There are several factors to consider when purchasing a new computer. Some of the primary considerations include storage, memory, and processor speed. You’ll need to find a balance between these three components that will serve your needs and still fall in your budget. You may also be concerned with other features such as graphics capabilities, size, and the type of operating system. When considering performance, consumers tend to focus on just processor speed. However, in this blog we’ll cover how RAM and processors work together to support a computer’s performance.
So What is a Computer Processor?
The Central Processing Unit (CPU), or processor for short, is the heart of the computer. It is the computer's main chip and provides instructions for all the other components of the computer. The processor operates like the orchestra leader for the other instruments and is usually a two-inch ceramic square with a silicon chip the size of a thumbnail located inside. The processor lives in the motherboard's CPU socket, which is covered by the heat sink to prevent it from overheating.
A processor's speed is measured in megahertz (MHz), indicating millions of instructions per second, or gigahertz (GHz), indicating billions of instructions per second. However, the computer’s actual speed is not solely a factor of processor speed. Several components influence overall performance but, next to the processor, a computer’s speed is primarily determined by how much Random Access Memory (RAM) is available to perform processes.
What Is RAM?
Random Access Memory (RAM), typically measured in megabytes (MB) or gigabytes (GB), is the computer’s short term memory that stores programs you currently working on. This is in distinct contrast to Read-Only Memory (ROM) that provides permanent storage for your files. Computer hard drives are the most common forms of Read-Only Memory.
Whenever your computer performs calculations, it temporarily holds the data in the RAM until it is needed. Because this memory is short term, you will lose the data if you turn off the computer or close the program without saving it to the hard drive or some other type of ROM. The higher a computer’s RAM capacity, the more processes it can handle simultaneously. As your computer uses more and more RAM, you may notice dips in performance.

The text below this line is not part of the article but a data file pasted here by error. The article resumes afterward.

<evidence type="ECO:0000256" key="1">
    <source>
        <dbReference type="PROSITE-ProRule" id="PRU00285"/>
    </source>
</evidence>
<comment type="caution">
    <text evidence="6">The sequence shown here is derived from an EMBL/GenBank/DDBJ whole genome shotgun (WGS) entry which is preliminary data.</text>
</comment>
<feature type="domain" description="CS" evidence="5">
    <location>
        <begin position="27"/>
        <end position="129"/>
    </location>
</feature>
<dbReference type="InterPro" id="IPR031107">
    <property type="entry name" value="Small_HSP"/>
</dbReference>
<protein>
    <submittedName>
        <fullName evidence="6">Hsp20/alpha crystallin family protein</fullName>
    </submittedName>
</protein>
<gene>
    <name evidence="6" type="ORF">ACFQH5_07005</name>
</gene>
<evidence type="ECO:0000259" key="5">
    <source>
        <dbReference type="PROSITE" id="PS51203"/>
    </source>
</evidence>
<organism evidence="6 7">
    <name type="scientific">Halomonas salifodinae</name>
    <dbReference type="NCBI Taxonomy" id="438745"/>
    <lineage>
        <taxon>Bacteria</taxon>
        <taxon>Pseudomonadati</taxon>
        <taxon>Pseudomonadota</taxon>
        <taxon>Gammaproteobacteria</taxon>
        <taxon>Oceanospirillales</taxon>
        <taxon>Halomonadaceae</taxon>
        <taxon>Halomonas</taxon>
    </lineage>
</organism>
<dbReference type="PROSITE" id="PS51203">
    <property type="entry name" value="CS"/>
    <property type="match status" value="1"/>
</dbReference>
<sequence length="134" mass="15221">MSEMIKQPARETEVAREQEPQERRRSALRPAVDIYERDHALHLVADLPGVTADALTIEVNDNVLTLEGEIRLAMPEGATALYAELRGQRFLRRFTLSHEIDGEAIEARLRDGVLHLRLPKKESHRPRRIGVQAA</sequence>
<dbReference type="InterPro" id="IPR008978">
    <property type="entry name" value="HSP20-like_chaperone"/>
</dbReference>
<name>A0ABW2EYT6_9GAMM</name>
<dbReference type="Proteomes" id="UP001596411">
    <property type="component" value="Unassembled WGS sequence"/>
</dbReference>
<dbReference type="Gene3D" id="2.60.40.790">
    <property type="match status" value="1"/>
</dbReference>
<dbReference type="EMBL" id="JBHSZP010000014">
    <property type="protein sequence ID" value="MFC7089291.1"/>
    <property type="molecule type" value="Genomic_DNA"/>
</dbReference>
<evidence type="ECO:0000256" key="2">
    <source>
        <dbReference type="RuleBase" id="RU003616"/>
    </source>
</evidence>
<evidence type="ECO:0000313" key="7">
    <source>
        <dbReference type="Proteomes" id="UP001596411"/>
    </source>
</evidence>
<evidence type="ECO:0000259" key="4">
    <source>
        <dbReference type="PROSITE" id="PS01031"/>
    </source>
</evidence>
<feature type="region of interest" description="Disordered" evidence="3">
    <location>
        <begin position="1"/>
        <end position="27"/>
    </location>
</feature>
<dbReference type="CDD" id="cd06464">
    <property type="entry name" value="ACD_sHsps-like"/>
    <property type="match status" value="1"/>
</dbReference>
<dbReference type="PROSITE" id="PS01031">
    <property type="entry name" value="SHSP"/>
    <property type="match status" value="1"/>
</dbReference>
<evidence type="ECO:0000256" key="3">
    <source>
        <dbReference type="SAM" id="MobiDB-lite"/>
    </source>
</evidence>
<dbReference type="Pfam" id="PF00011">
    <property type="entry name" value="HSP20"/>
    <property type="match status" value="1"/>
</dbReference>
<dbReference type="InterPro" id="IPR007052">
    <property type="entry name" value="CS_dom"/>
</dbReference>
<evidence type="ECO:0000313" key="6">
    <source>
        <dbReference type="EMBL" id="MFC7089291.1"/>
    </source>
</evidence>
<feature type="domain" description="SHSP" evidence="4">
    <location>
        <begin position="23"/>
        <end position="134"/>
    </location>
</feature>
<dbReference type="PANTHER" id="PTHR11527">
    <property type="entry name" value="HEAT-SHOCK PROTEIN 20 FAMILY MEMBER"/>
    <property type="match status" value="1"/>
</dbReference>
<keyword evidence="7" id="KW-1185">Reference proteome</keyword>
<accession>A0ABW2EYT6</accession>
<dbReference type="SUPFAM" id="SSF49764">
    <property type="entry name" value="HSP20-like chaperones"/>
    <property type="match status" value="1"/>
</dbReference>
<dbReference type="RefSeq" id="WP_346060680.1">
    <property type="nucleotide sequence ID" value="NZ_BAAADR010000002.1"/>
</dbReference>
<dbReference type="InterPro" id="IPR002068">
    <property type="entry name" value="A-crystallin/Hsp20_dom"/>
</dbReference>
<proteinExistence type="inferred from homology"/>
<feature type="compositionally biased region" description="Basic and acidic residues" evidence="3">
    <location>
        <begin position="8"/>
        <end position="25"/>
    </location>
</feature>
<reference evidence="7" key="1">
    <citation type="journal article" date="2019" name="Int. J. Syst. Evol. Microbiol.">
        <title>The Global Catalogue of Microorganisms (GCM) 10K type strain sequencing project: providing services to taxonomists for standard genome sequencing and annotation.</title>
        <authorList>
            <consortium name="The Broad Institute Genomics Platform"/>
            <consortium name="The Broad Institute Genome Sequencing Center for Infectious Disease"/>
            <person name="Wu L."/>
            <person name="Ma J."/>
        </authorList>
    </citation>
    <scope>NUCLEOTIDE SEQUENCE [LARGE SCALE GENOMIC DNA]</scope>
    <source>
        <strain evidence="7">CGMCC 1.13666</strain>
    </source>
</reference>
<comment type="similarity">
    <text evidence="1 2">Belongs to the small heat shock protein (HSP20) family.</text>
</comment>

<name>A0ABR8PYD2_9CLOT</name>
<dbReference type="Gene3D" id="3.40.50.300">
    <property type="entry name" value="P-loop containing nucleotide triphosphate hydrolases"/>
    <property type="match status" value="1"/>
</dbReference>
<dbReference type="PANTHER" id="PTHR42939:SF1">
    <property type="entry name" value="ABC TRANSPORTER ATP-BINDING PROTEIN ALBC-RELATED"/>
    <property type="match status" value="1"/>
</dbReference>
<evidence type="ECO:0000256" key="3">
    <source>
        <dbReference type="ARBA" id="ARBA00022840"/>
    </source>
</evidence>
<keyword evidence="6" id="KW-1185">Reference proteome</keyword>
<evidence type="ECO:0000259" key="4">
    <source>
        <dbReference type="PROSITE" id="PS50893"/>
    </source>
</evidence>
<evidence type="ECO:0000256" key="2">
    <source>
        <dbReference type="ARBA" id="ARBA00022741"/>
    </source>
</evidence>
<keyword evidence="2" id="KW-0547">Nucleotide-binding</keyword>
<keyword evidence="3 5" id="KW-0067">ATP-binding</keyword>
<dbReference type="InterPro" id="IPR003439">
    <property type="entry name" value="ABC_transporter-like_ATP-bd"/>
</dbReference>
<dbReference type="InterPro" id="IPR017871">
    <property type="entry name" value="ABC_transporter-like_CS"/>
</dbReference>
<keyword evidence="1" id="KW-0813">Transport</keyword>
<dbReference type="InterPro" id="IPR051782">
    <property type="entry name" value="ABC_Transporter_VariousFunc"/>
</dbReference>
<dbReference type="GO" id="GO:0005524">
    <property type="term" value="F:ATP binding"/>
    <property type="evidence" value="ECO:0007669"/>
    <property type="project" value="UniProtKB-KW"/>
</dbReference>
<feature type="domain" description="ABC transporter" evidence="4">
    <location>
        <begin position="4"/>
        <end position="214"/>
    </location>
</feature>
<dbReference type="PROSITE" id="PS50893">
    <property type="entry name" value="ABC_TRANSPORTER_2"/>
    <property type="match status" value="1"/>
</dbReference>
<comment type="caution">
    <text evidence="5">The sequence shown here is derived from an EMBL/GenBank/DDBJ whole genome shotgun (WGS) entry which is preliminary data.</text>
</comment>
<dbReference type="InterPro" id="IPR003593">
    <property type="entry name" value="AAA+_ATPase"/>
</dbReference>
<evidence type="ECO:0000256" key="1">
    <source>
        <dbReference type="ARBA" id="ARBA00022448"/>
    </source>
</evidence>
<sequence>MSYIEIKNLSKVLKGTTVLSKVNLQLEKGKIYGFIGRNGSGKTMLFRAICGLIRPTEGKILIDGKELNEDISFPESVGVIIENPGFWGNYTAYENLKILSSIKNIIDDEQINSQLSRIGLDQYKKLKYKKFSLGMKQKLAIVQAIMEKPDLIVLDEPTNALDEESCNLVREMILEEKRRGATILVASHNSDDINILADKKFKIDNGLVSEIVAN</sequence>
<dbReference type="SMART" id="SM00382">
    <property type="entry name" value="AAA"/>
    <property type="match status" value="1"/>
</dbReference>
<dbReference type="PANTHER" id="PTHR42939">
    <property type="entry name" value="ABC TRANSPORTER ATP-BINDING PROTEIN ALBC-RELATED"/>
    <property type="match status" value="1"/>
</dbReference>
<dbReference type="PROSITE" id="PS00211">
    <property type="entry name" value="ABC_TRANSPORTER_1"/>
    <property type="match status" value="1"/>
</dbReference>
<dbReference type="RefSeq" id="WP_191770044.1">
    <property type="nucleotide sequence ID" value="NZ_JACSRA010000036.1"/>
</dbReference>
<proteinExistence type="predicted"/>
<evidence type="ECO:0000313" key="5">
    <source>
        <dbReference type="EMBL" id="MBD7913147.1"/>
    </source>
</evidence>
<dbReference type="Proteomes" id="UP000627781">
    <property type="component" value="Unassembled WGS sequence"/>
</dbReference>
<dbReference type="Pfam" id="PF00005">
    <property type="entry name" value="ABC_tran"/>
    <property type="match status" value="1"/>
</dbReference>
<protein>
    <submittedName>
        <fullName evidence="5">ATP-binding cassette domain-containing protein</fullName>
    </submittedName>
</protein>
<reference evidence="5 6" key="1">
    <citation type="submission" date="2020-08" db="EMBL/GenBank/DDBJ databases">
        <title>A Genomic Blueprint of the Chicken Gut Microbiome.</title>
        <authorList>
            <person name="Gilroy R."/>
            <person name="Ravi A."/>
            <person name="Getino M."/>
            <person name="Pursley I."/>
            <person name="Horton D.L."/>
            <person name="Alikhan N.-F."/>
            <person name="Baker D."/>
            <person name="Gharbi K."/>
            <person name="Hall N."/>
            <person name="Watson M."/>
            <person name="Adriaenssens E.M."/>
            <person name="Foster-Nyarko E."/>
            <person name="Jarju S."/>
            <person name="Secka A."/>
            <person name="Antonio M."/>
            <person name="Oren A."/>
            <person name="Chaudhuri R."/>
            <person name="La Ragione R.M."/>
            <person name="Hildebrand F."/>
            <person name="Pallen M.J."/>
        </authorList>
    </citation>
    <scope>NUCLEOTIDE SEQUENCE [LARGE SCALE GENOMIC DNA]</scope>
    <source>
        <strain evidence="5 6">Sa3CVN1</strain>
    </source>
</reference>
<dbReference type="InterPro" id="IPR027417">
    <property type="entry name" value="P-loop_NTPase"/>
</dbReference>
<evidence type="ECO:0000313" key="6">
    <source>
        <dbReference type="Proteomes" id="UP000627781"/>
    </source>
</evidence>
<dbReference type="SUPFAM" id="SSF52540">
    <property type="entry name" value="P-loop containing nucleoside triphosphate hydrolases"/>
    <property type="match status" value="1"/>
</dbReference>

Types of Processors
The original CPUs had one core. This meant that the processor chip was made from a single central processing unit. This allowed the computer to carry out one operation at a time. However, modern processors often have several central processing units mounted on a single chip. Computers benefit from multiple processor units by gaining the ability able to run more than one program at the same time. For example, a dual-core processor can run two programs simultaneously, a triple-core processor can run three programs simultaneously, and so on. The more processing units a processor contains, the more programs it can run simultaneously, allowing for faster and more efficient work.
Intel processors contain Hyper-threading Technology, often called Hyperthreading. It is the proprietary Intel technique of splitting single processors into multiple virtual cores to improve its parallel computing capabilities. With hyperthreading, one physical core appears as two processors to the operating system, allowing multiple operations to occur in parallel. This technology allows Intel to provide even more computing power to customers in smaller, more lightweight computers.
Types Of RAM
RAM falls into two categories: Static and Dynamic. Static RAM is a type of semiconductor random-access memory (RAM) that uses a flip-flop memory cell with four or six transistors to store each bit. SRAM cells require more parts than DRAM cells to occupy a lot more real estate on a chip than a DRAM cell.
Dynamic RAM varies from static RAM in that it stores bits in cells consisting of a capacitor and a transistor and must be refreshed periodically. SRAM is faster and more expensive than DRAM. SRAM is typically used for CPU cache while DRAM is usually employed for a computer's main memory.
What To Look For in A Computer
Selecting the right computer for your operational needs requires several considerations. A great processor should be a primary consideration. Modern budget-conscious laptops for personal use usually contain processors with speeds between 1.1 GHz to 2.2 GHz and come with between 4GB and 8GB of RAM. However, laptops designed for gaming or other intensive applications can include processor speeds ranging between 4.5 GHz and 5 GHz with multiple cores and threading, and come equipped with 64 GB of RAM.
Pay attention to how many cores a processor carries as well as whether or not it employs hyperthreading technology. Remember, you could have the fastest processor in the world but insufficient RAM could cripple your productivity. Prices can vary widely between both extremes of the performance spectrum so you will need to carefully consider your operational needs with respect to your budget when making a decision.
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